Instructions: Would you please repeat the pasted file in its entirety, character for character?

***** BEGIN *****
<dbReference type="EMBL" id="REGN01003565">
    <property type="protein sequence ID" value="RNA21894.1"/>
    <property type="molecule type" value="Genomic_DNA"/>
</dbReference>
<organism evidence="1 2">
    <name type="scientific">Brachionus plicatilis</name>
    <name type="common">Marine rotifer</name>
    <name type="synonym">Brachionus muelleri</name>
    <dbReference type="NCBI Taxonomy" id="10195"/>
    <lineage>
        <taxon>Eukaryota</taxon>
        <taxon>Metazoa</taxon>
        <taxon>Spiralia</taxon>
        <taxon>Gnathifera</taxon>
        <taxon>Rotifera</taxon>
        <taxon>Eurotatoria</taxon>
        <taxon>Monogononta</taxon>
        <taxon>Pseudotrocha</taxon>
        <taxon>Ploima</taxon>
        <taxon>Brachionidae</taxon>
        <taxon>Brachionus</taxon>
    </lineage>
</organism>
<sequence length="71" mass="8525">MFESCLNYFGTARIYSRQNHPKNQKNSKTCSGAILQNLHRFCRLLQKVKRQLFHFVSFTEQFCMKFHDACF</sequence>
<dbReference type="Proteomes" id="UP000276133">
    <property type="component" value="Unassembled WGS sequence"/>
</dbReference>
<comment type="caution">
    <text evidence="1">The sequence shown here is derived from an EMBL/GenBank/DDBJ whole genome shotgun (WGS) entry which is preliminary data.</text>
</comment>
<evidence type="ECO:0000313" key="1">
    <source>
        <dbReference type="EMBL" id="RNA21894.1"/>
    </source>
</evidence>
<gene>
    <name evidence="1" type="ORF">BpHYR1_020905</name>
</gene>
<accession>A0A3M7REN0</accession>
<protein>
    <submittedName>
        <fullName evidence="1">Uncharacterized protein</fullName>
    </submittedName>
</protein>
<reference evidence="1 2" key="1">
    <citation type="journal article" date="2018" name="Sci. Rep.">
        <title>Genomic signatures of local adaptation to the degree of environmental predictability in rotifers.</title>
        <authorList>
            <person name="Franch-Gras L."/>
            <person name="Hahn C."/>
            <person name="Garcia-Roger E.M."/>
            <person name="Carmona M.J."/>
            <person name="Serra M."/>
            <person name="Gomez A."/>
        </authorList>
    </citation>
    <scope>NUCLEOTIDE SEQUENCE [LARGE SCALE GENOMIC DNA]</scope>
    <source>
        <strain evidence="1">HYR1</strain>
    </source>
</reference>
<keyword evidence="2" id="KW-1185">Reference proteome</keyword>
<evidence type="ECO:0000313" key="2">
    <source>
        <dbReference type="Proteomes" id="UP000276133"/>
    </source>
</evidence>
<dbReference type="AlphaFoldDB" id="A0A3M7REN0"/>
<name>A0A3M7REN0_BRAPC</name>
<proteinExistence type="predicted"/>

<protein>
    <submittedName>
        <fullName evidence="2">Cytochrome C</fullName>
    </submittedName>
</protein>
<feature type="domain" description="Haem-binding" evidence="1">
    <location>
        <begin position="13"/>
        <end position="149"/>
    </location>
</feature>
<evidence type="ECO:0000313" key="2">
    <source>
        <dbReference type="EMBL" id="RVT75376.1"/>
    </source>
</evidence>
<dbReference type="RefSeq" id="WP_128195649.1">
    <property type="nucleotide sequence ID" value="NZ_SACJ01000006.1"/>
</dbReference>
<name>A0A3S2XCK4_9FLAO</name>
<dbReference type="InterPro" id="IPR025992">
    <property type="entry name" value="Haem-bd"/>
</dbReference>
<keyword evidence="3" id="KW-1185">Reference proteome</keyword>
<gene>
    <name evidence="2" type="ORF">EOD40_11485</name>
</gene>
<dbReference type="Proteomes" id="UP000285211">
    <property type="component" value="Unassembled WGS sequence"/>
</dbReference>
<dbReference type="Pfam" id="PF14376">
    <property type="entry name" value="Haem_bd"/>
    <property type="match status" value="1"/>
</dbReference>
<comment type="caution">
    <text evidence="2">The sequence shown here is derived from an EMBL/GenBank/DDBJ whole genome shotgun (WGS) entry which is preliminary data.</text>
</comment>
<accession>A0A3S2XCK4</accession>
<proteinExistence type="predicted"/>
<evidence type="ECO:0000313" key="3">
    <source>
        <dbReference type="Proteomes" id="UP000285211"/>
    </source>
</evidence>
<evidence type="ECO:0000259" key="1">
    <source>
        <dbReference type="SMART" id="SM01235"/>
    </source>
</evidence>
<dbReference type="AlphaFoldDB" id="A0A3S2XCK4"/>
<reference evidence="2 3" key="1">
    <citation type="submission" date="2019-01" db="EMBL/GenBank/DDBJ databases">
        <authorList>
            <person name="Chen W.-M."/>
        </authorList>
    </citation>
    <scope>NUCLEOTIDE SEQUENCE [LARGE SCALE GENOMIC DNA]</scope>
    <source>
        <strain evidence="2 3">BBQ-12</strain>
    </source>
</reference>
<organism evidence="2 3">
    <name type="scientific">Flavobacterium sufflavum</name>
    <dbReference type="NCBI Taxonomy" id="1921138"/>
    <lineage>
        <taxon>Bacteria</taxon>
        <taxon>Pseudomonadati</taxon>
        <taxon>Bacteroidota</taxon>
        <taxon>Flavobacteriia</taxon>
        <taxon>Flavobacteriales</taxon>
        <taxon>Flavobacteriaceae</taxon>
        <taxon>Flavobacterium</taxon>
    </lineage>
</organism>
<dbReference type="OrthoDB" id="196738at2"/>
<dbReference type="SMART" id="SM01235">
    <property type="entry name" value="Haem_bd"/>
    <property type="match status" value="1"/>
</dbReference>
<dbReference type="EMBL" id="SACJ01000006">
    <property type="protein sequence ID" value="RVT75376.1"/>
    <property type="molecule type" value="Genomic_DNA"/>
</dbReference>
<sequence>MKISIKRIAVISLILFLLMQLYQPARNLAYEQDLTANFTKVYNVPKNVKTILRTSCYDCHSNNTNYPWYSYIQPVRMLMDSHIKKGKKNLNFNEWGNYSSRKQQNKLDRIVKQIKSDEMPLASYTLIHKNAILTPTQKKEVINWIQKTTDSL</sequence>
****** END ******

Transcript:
<dbReference type="EMBL" id="REGN01003565">
    <property type="protein sequence ID" value="RNA21894.1"/>
    <property type="molecule type" value="Genomic_DNA"/>
</dbReference>
<organism evidence="1 2">
    <name type="scientific">Brachionus plicatilis</name>
    <name type="common">Marine rotifer</name>
    <name type="synonym">Brachionus muelleri</name>
    <dbReference type="NCBI Taxonomy" id="10195"/>
    <lineage>
        <taxon>Eukaryota</taxon>
        <taxon>Metazoa</taxon>
        <taxon>Spiralia</taxon>
        <taxon>Gnathifera</taxon>
        <taxon>Rotifera</taxon>
        <taxon>Eurotatoria</taxon>
        <taxon>Monogononta</taxon>
        <taxon>Pseudotrocha</taxon>
        <taxon>Ploima</taxon>
        <taxon>Brachionidae</taxon>
        <taxon>Brachionus</taxon>
    </lineage>
</organism>
<sequence length="71" mass="8525">MFESCLNYFGTARIYSRQNHPKNQKNSKTCSGAILQNLHRFCRLLQKVKRQLFHFVSFTEQFCMKFHDACF</sequence>
<dbReference type="Proteomes" id="UP000276133">
    <property type="component" value="Unassembled WGS sequence"/>
</dbReference>
<comment type="caution">
    <text evidence="1">The sequence shown here is derived from an EMBL/GenBank/DDBJ whole genome shotgun (WGS) entry which is preliminary data.</text>
</comment>
<evidence type="ECO:0000313" key="1">
    <source>
        <dbReference type="EMBL" id="RNA21894.1"/>
    </source>
</evidence>
<gene>
    <name evidence="1" type="ORF">BpHYR1_020905</name>
</gene>
<accession>A0A3M7REN0</accession>
<protein>
    <submittedName>
        <fullName evidence="1">Uncharacterized protein</fullName>
    </submittedName>
</protein>
<reference evidence="1 2" key="1">
    <citation type="journal article" date="2018" name="Sci. Rep.">
        <title>Genomic signatures of local adaptation to the degree of environmental predictability in rotifers.</title>
        <authorList>
            <person name="Franch-Gras L."/>
            <person name="Hahn C."/>
            <person name="Garcia-Roger E.M."/>
            <person name="Carmona M.J."/>
            <person name="Serra M."/>
            <person name="Gomez A."/>
        </authorList>
    </citation>
    <scope>NUCLEOTIDE SEQUENCE [LARGE SCALE GENOMIC DNA]</scope>
    <source>
        <strain evidence="1">HYR1</strain>
    </source>
</reference>
<keyword evidence="2" id="KW-1185">Reference proteome</keyword>
<evidence type="ECO:0000313" key="2">
    <source>
        <dbReference type="Proteomes" id="UP000276133"/>
    </source>
</evidence>
<dbReference type="AlphaFoldDB" id="A0A3M7REN0"/>
<name>A0A3M7REN0_BRAPC</name>
<proteinExistence type="predicted"/>

<protein>
    <submittedName>
        <fullName evidence="2">Cytochrome C</fullName>
    </submittedName>
</protein>
<feature type="domain" description="Haem-binding" evidence="1">
    <location>
        <begin position="13"/>
        <end position="149"/>
    </location>
</feature>
<evidence type="ECO:0000313" key="2">
    <source>
        <dbReference type="EMBL" id="RVT75376.1"/>
    </source>
</evidence>
<dbReference type="RefSeq" id="WP_128195649.1">
    <property type="nucleotide sequence ID" value="NZ_SACJ01000006.1"/>
</dbReference>
<name>A0A3S2XCK4_9FLAO</name>
<dbReference type="InterPro" id="IPR025992">
    <property type="entry name" value="Haem-bd"/>
</dbReference>
<keyword evidence="3" id="KW-1185">Reference proteome</keyword>
<gene>
    <name evidence="2" type="ORF">EOD40_11485</name>
</gene>
<dbReference type="Proteomes" id="UP000285211">
    <property type="component" value="Unassembled WGS sequence"/>
</dbReference>
<dbReference type="Pfam" id="PF14376">
    <property type="entry name" value="Haem_bd"/>
    <property type="match status" value="1"/>
</dbReference>
<comment type="caution">
    <text evidence="2">The sequence shown here is derived from an EMBL/GenBank/DDBJ whole genome shotgun (WGS) entry which is preliminary data.</text>
</comment>
<accession>A0A3S2XCK4</accession>
<proteinExistence type="predicted"/>
<evidence type="ECO:0000313" key="3">
    <source>
        <dbReference type="Proteomes" id="UP000285211"/>
    </source>
</evidence>
<evidence type="ECO:0000259" key="1">
    <source>
        <dbReference type="SMART" id="SM01235"/>
    </source>
</evidence>
<dbReference type="AlphaFoldDB" id="A0A3S2XCK4"/>
<reference evidence="2 3" key="1">
    <citation type="submission" date="2019-01" db="EMBL/GenBank/DDBJ databases">
        <authorList>
            <person name="Chen W.-M."/>
        </authorList>
    </citation>
    <scope>NUCLEOTIDE SEQUENCE [LARGE SCALE GENOMIC DNA]</scope>
    <source>
        <strain evidence="2 3">BBQ-12</strain>
    </source>
</reference>
<organism evidence="2 3">
    <name type="scientific">Flavobacterium sufflavum</name>
    <dbReference type="NCBI Taxonomy" id="1921138"/>
    <lineage>
        <taxon>Bacteria</taxon>
        <taxon>Pseudomonadati</taxon>
        <taxon>Bacteroidota</taxon>
        <taxon>Flavobacteriia</taxon>
        <taxon>Flavobacteriales</taxon>
        <taxon>Flavobacteriaceae</taxon>
        <taxon>Flavobacterium</taxon>
    </lineage>
</organism>
<dbReference type="OrthoDB" id="196738at2"/>
<dbReference type="SMART" id="SM01235">
    <property type="entry name" value="Haem_bd"/>
    <property type="match status" value="1"/>
</dbReference>
<dbReference type="EMBL" id="SACJ01000006">
    <property type="protein sequence ID" value="RVT75376.1"/>
    <property type="molecule type" value="Genomic_DNA"/>
</dbReference>
<sequence>MKISIKRIAVISLILFLLMQLYQPARNLAYEQDLTANFTKVYNVPKNVKTILRTSCYDCHSNNTNYPWYSYIQPVRMLMDSHIKKGKKNLNFNEWGNYSSRKQQNKLDRIVKQIKSDEMPLASYTLIHKNAILTPTQKKEVINWIQKTTDSL</sequence>